Friendships forged in fires of imagination shared in exhibit

Five years ago, four artists from San Diego began a relationship that carried over into their personal and professional lives. The community is invited to join in the discourse of that relationship and all its nuances, shifts, exchanges of ideas, emotions and energy in a collaborative exhibit titled “Dialogue” at Geisel Library at UCSD.

“We’ve gone through a number of titles just trying to find a short but accurate verbal description of what our relationship was,” said Lisa Olson, one of the four artists in the show. “We talked about intersections and different geometrical terms.”

Judith Christensen is another of the artists.

“We talked about a lot of different titles,” Christensen said, “‘Parallels,’ ‘Connections‚' ‘Intersections.’ We realized it is an ongoing dialogue, and that was our relationship.”

The group also includes Sally Hagy-Boyer and Kathy Miller.

The four became acquainted as board members for the San Diego Book Arts organization. They began spending time together as a group. On weekends, they would travel to local art shows. They shared their work and taught each other different techniques.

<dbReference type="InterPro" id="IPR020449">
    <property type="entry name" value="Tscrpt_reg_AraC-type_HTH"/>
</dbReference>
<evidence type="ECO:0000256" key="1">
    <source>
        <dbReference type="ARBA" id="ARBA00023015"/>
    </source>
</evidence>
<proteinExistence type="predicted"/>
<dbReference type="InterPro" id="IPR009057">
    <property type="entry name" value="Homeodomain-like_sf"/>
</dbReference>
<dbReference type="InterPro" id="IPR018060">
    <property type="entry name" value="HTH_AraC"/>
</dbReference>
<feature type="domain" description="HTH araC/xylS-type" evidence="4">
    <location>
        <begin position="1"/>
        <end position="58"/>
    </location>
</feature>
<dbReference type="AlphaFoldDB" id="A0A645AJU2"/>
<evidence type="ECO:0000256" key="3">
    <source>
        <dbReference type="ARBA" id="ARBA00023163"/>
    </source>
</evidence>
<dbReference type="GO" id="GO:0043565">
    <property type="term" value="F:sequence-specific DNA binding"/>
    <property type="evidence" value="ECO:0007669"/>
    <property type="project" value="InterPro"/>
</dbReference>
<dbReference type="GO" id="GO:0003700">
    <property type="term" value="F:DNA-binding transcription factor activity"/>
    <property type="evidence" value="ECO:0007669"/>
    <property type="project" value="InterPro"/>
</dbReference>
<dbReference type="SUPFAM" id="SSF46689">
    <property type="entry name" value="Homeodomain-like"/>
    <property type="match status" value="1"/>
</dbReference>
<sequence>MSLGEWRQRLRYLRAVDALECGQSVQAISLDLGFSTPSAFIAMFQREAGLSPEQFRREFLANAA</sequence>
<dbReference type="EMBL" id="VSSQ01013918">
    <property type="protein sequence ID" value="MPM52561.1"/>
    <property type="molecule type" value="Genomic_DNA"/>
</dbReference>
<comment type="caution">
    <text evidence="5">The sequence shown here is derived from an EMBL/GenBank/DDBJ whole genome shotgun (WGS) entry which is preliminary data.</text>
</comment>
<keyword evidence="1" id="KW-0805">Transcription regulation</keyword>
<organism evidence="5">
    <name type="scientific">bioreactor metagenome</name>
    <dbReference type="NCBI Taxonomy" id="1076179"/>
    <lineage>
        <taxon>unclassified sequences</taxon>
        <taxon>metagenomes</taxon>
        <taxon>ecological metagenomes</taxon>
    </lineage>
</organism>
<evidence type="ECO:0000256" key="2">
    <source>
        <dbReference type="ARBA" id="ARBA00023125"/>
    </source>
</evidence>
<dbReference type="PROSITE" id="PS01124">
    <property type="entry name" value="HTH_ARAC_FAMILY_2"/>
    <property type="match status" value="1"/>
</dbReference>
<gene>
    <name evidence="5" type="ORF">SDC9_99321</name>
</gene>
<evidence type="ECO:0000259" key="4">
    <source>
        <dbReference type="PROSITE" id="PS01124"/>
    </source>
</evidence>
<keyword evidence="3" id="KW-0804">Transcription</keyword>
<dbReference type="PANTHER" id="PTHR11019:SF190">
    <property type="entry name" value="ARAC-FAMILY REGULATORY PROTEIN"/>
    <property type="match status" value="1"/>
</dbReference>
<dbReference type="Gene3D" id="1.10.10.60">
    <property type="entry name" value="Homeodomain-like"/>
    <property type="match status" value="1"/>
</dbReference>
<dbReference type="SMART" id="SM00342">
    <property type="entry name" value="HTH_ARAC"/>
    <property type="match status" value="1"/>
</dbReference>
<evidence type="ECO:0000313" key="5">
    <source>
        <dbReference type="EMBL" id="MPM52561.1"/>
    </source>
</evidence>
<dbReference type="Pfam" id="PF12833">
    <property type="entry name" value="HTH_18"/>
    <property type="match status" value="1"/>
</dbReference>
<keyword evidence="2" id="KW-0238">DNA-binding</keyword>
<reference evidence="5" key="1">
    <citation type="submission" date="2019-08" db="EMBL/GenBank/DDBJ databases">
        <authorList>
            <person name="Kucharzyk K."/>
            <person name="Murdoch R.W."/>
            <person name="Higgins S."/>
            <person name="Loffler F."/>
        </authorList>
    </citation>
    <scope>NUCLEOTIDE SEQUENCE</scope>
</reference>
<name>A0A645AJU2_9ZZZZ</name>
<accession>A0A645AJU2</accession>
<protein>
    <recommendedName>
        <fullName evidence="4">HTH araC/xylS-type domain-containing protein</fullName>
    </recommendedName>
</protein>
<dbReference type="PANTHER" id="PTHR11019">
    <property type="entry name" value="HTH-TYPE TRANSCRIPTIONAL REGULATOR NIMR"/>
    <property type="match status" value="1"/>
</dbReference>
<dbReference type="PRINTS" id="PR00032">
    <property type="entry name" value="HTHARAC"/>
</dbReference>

“There just seemed to be a lot of energy at those meetings,” Olson said.

That energy fed into each artist’s work, bringing new ideas, themes and methodologies.

The idea for the joint show came from the relationship between the artists’ work and the aesthetic similarities, Olson said.

“It’s a beautiful exhibition of four prominent San Diego artists,” said Lynda Corey Claassen, director of the Mandeville Special Collections Library at UCSD. “Individually, the works stand by themselves, but the collaboration is spectacular.”

Christensen describes the exhibit as quiet work.

“It doesn’t shout at you,” she said. “You have to spend some time with it. Sometimes we place an emphasis on the big things in life: birth, marriage, death. But sometimes it’s really the small things that weave the fabric of our life together.”

The collection demonstrates visual and thematic commonalities. Their work explores issues such as memory, nature and culture, and is communicated through tactile, multi-dimensional creations.

“We have some commonalities and some differences,” Christensen said. “A couple of us deal with language, a couple with place and nature, some with patterns. But not all of us do it all.”

Sharing craft techniques is one element that brings the artists together, Christensen said. For example, there are many ways to use wax in art work. One of them might ask another if they have ever tried a certain technique.

Christensen said she has learned more about her own work through the similar sensibilities of her fellow artists.

“They have a certain distance that I don’t have,” she said. “They can be more insightful.”

Paper is the primary medium for Christensen. She focuses on themes of memory, a sense of place, belonging,